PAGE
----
Here's a somewhat famous picture of my friend, Bill Ebersole, on Iwo in front of his P-51.  He has on the leather (dark brown) A-11 style flight helmet.  

 

If they were doing any B-29 escort, they would get up there (altitude) but that pretty much stopped May/June so  they would then only be going to about 10,000 feet or so for their flight to mainland Japan.  

462nd_fs_a42337_ebersole.jpg

Great info.   I know that by the end of the war in Europe, G-suits were pretty common, figured they would be present in the Pacific by mid-45 as well.   That's a great picture of your buddy BTW.

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Thanks!  I have a lot more but the uploader is being weird (file is under the 101 kb for sure but it's not letting me attach).

 

Yeah, I'll have to ask him and see if he remembers any g suit, but in my collection of photos and everything that I have seen elsewhere, I've never see the it on the Iwo guys.  I'll also ask him about the high altitudes, I know of his 10 VLR missions, only 1 was B-29 escort.  The rest were ground attacks in Japan.

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Here's Bill a few years ago, with a model I build for him of his P-51 'Hon Mistake'.

DSC00302.JPG

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1 minute ago, Waltz41 said:

Thanks!  I have a lot more but the uploader is being weird (file is under the 101 kb for sure but it's not letting me attach).

 

Yeah, I'll have to ask him and see if he remembers any g suit, but in my collection of photos and everything that I have seen elsewhere, I've never see the it on the Iwo guys.  I'll also ask him about the high altitudes, I know of his 10 VLR missions, only 1 was B-29 escort.  The rest were ground attacks in Japan.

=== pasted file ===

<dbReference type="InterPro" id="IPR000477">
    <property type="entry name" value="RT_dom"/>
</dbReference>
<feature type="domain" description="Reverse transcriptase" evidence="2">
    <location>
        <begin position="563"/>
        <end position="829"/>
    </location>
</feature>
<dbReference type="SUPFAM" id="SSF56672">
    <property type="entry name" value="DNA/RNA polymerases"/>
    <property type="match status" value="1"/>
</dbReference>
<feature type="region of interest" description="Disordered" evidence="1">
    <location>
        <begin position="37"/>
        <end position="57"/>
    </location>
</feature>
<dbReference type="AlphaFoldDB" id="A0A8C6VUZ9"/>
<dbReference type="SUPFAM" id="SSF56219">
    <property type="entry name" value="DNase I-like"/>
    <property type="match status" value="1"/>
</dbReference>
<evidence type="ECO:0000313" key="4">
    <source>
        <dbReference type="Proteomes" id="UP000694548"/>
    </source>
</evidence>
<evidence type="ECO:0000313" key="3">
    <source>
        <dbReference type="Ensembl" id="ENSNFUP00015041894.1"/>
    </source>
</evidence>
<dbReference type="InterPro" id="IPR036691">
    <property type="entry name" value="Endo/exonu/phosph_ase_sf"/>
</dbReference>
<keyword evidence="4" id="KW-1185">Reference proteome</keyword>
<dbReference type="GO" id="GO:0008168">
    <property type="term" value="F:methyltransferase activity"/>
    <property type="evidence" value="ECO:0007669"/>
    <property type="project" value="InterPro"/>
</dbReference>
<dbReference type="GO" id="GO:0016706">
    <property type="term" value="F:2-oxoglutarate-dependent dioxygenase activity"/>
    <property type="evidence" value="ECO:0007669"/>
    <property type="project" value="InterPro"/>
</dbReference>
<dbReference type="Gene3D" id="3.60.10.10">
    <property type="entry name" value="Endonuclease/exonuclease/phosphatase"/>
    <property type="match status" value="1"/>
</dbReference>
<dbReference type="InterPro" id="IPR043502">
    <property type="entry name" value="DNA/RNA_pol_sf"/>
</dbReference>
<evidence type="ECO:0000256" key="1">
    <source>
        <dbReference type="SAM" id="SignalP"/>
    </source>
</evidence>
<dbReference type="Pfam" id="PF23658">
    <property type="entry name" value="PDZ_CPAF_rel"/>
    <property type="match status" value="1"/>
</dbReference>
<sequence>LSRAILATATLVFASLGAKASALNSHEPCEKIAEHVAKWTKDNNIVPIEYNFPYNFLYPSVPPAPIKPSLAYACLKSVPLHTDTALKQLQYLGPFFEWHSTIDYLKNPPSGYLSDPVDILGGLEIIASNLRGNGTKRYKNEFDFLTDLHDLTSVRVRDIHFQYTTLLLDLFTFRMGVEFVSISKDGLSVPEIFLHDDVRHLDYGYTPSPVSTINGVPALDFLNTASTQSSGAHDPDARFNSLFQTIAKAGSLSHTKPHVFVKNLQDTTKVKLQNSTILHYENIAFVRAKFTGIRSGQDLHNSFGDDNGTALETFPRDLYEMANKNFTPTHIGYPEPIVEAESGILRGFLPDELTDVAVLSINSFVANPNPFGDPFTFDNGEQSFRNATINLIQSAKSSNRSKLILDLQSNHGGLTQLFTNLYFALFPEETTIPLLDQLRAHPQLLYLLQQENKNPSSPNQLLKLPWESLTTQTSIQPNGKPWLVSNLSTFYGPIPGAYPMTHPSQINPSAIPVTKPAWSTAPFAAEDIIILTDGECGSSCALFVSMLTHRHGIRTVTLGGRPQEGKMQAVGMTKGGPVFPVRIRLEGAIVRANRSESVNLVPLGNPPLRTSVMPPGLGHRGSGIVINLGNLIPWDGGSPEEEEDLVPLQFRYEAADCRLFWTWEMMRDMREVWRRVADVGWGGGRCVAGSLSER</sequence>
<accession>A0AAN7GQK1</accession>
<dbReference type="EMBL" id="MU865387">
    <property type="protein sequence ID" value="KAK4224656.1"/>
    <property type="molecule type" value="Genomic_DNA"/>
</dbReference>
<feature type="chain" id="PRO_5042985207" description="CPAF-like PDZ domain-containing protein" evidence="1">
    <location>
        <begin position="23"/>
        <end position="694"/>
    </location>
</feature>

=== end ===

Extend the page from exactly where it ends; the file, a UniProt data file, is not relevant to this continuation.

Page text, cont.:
That's really interesting, I thought almost all the VLR missions were escort and only after the bombs dropped did they go down for a bit of strafing.   Does he happen to know if his aircraft were fitted with HVAR's at any point?   

 

Those were tough missions, he's got my full respect.   Long time in the cockpit and having to bail out if hit over Japan was only slightly better than having to bail out in the middle of the Pacific ocean, hundreds of miles from any land. 

 

 

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By the time the 506th joined up w the 15th and 21st FGroups (they were waiting for the North Field (#3) to be completed) in mid May, the B29 losses to enemy fighters was so small and the threat so insignificant for the most part, that 7th Fighter Command made the decision to start making VLR strike missions. In fact from June 1, out of 36 VLR missions, only 7 were escort. 

 

And no, 619 Hon Mistake was never fitted for rockets. 

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Yes those missions were one of a kind....the vets said getting there was easy....just head north from Iwo you will hit Japan! But coming back was looking for a grain of sand in the ocean.....which is why they had the Uncle Dog system and mother hen B29s. Also the missions were fully coordinated w Air sea rescue and the navy....with PBMs, PBYs, B17 Dumbos, navy ships and submarines all stretched out along the way to help any downed pilot on the trip up or back. Truely amazing missions from statt to finish requiring so many moving parts!